August 7, 1679 - It was on this day that French explorer Robert de La Salle set sail on a 45-ton barque called Le Griffon. The ship had been built on the shore of the Niagara River. All the rigging, anchors and seven cannons were dragged 30 miles overland. The construction site had to be closely guarded as the Iroquois and Seneca tribes in the area were not keen on La Salle's plan to control the lucrative fur trade.
On its maiden voyage, Le Griffon became the first sailing ship to cross Lake Erie and Lake Huron. LaSalle and his 32-man crew had to carefully navigate through the uncharted waters. They survived some very nasty storms and they rounded up some long-lost men who had fled the expedition. Apparently these deserters didn't believe that La Salle would ever succeed in making it across the Great Lakes - as up until this point only canoes had made the trip.
La Salle got off the ship near present-day Green Bay so he could explore the western shore of Lake Michigan. It was the last time he would ever see Le Griffon. She sailed back to Niagara to restock with supplies but nobody is sure what happened. Maybe Le Griffon was attacked by hostile tribes. Maybe the crew decided to run off with the valuable cargo of furs. One of the most credible theories is that the ship was lost in a storm.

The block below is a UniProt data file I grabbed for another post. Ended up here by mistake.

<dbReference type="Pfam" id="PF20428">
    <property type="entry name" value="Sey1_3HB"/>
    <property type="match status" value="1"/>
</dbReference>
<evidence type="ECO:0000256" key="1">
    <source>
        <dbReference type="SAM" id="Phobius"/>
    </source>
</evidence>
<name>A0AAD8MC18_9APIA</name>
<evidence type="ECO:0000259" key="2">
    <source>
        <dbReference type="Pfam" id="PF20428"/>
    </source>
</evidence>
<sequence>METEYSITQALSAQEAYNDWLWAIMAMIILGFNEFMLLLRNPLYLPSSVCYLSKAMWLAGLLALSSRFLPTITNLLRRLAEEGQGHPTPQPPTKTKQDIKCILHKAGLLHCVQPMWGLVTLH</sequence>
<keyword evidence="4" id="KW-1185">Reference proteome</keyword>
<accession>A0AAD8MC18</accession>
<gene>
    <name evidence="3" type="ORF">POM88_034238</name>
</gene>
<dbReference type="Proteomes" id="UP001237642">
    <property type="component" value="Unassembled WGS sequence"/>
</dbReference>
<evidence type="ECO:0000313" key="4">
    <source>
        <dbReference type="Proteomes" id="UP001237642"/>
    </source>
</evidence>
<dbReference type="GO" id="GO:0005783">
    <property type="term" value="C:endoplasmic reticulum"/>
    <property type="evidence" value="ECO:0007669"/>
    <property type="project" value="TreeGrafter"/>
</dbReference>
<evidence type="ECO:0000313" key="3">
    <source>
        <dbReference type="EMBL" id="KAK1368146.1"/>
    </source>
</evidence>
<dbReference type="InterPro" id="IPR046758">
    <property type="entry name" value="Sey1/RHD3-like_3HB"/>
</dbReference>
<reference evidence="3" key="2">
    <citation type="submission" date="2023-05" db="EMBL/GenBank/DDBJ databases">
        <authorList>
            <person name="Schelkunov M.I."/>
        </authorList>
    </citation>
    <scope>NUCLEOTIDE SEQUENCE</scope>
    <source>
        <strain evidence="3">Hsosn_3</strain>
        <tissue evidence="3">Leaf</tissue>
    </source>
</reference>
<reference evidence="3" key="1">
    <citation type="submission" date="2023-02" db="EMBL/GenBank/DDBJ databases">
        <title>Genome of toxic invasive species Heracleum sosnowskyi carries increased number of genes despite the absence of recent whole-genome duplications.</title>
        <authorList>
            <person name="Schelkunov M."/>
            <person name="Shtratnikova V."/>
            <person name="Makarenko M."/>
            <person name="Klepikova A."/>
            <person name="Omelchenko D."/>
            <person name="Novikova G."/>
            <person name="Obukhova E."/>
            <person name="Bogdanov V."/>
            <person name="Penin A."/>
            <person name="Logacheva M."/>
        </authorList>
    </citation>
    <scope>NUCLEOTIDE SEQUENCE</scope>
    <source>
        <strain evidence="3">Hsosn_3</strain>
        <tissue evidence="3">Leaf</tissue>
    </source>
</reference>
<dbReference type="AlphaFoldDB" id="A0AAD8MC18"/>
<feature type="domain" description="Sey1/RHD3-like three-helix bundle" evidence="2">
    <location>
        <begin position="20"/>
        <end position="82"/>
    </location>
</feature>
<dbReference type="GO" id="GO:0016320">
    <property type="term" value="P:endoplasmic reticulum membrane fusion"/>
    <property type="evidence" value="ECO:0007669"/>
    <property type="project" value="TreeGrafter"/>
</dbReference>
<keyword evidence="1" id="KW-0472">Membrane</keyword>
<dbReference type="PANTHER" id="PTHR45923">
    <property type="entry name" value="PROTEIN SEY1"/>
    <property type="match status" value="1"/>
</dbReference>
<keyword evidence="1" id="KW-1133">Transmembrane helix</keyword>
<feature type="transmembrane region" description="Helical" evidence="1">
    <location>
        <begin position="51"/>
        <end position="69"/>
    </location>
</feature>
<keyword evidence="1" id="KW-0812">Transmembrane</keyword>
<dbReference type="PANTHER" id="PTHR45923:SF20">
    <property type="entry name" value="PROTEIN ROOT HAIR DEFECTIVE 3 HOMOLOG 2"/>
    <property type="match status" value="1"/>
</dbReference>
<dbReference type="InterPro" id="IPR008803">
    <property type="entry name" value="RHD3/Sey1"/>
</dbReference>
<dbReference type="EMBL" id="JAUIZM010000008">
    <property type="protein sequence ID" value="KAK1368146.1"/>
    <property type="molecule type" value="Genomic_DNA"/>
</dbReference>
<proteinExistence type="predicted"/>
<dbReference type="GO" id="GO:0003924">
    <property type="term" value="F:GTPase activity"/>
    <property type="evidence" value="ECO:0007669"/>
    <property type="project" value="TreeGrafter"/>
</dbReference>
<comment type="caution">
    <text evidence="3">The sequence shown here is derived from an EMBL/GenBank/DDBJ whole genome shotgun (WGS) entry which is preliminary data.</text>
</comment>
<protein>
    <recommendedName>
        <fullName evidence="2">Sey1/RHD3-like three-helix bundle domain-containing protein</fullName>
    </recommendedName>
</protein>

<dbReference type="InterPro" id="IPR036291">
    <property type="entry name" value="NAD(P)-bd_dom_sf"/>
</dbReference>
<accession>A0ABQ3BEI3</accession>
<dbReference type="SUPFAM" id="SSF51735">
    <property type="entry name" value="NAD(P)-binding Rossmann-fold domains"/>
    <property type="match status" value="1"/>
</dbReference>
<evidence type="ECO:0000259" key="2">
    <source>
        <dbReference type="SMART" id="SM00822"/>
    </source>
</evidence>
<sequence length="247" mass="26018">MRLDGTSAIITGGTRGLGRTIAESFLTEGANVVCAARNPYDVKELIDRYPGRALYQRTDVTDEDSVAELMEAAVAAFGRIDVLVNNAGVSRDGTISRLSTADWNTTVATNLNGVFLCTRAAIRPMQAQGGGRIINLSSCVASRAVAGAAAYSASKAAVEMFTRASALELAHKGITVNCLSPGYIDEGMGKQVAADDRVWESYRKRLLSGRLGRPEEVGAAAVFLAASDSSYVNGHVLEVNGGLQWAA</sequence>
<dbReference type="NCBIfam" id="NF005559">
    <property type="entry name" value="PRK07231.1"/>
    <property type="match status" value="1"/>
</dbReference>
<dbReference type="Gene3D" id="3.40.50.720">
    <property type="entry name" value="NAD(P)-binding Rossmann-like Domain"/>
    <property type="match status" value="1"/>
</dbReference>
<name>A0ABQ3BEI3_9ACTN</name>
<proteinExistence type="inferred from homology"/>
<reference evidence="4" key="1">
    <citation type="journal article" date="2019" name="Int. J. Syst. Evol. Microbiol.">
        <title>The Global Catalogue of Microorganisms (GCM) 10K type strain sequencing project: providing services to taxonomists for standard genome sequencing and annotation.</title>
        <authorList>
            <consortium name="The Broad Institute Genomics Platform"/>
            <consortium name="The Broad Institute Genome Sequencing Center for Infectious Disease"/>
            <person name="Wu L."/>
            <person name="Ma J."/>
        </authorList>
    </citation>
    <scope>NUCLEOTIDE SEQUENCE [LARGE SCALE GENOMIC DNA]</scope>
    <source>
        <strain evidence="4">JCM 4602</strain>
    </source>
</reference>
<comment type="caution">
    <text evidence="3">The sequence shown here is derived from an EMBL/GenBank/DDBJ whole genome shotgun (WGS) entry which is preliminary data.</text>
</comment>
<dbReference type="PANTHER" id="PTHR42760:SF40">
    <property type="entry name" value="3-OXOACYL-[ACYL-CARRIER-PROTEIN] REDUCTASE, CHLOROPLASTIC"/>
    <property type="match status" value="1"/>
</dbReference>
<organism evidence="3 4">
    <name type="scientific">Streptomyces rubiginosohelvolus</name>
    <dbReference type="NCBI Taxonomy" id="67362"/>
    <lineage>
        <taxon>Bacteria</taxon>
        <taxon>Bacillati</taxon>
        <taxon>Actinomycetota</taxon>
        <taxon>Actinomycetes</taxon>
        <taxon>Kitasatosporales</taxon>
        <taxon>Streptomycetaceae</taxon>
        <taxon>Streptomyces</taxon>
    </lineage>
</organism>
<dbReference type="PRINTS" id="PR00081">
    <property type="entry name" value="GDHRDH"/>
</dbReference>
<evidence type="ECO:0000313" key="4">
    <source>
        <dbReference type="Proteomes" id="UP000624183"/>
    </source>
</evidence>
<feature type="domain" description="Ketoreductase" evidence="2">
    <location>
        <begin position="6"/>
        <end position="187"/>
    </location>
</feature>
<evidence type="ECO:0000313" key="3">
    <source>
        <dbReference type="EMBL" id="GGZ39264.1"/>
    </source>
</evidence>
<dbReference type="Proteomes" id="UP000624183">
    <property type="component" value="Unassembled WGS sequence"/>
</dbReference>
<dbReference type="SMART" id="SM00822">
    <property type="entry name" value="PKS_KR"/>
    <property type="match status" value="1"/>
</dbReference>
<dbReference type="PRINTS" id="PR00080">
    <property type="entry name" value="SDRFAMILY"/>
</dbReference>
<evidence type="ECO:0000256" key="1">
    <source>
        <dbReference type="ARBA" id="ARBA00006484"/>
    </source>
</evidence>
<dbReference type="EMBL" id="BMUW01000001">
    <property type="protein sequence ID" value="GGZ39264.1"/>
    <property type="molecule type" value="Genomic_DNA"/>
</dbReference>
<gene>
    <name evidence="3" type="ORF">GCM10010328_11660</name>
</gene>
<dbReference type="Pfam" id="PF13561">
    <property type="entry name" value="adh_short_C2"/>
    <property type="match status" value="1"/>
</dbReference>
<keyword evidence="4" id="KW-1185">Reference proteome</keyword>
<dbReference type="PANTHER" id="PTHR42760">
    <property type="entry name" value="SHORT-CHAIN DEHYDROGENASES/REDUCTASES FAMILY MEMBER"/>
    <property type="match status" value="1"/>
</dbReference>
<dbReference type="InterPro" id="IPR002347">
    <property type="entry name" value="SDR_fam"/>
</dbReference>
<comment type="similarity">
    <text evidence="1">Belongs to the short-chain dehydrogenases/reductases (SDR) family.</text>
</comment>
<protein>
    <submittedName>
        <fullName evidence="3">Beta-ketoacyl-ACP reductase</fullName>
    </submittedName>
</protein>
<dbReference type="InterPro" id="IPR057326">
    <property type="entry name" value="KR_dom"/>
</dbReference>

Thanks to Le Griffon's historic role as the first sailing ship on the Great Lakes, shipwreck hunters have long searched for her final resting place. Recently an organization called the Great Lakes Expedition Group claims to have found what may be the wreck of Le Griffon. The identity of the ship has not yet been confirmed.